Any statement of negotiating priorities and objectives made at the outset of treaty negotiations would be of limited value in assessing the eventual treaty outcomes. Negotiating priorities commonly develop over the course of negotiations, and eventual treaty outcomes reflect compromises acceptable to all Parties. While negotiators operate within defined parameters, it is generally not possible to predict accurately the full range of commitments which will be incorporated into the final agreement until negotiations are concluded. Similarly, any advance assessment of costs and benefits would necessarily be based on a range of assumptions which may or may not prove correct. The Government considers the current practice of tabling treaties after they are concluded enables the Parliament to make a more meaningful assessment of their impact on the national interest, based on the actual rights and obligations they contain.
Treaties do not become legally binding on Australia until the Government formally undertakes to perform the obligations set out in the treaty by taking binding treaty action (ratification, acceptance, approval or other formal mechanism provided for in the treaty). Until binding treaty action is taken, Australia is only obliged to refrain from acts which would defeat the object and purpose of the treaty1. Other than in exceptional circumstances, the Government does not take binding treaty action, or introduce legislation to give legal effect to treaty provisions in Australia, until after JSCOT has reviewed and reported on the treaty and its advice has been taken into account. Existing treaty tabling arrangements therefore afford ample opportunity for the Parliament to express its views on treaties well before a final decision is made on whether they become binding on Australia.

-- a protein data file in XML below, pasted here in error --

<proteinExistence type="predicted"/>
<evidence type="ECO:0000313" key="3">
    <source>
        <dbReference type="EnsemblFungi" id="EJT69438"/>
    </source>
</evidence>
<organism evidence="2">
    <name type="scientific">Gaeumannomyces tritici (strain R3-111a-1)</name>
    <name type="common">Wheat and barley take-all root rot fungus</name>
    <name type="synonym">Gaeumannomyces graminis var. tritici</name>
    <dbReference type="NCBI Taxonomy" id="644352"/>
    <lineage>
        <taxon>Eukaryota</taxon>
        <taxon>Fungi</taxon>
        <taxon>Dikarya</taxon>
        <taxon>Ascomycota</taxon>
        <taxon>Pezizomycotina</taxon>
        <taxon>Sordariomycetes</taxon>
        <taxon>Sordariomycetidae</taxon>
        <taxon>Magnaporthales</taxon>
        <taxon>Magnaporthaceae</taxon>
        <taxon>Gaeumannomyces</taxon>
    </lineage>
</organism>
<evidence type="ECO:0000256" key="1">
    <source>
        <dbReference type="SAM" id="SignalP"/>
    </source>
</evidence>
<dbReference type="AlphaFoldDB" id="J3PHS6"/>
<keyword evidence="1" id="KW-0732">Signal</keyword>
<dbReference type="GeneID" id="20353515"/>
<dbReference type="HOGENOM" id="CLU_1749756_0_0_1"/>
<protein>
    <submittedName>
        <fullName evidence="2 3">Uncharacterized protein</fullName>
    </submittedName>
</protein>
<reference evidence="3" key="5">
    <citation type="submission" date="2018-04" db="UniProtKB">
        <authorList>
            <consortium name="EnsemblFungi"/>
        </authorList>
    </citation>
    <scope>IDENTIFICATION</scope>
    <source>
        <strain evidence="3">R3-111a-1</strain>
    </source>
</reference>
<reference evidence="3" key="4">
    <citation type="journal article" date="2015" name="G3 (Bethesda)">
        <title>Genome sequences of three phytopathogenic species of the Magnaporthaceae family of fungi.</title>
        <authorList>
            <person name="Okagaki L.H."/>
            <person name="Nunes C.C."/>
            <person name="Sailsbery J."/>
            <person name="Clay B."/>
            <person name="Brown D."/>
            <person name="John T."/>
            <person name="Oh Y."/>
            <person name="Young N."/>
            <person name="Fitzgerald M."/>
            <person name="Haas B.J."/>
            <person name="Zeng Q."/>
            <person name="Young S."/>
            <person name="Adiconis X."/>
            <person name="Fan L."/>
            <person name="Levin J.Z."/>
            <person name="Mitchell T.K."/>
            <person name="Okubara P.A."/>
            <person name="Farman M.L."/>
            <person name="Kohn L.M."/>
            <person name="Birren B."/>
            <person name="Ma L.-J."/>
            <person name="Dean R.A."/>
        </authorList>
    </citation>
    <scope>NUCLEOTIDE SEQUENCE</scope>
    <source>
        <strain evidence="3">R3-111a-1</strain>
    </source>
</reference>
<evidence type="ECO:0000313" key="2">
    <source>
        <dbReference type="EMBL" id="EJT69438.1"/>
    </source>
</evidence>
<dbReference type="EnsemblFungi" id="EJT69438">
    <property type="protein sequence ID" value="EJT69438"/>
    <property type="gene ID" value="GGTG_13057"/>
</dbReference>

The Government notes Recommendation 1 does not state what would constitute ‘independent analysis’ of the anticipated costs and benefits of the agreement. If it is intended that the Government commission econometric or other modelling on proposed treaty negotiations prior to their commencement, this could delay the start of negotiations and further impinge on the Government's negotiating flexibility. The Government further notes the recommendation does not make any allowance for urgent or sensitive treaties. Finally, adding another step to the treaty process would have resource implications for the responsible agencies, which the Government does not consider to be justified.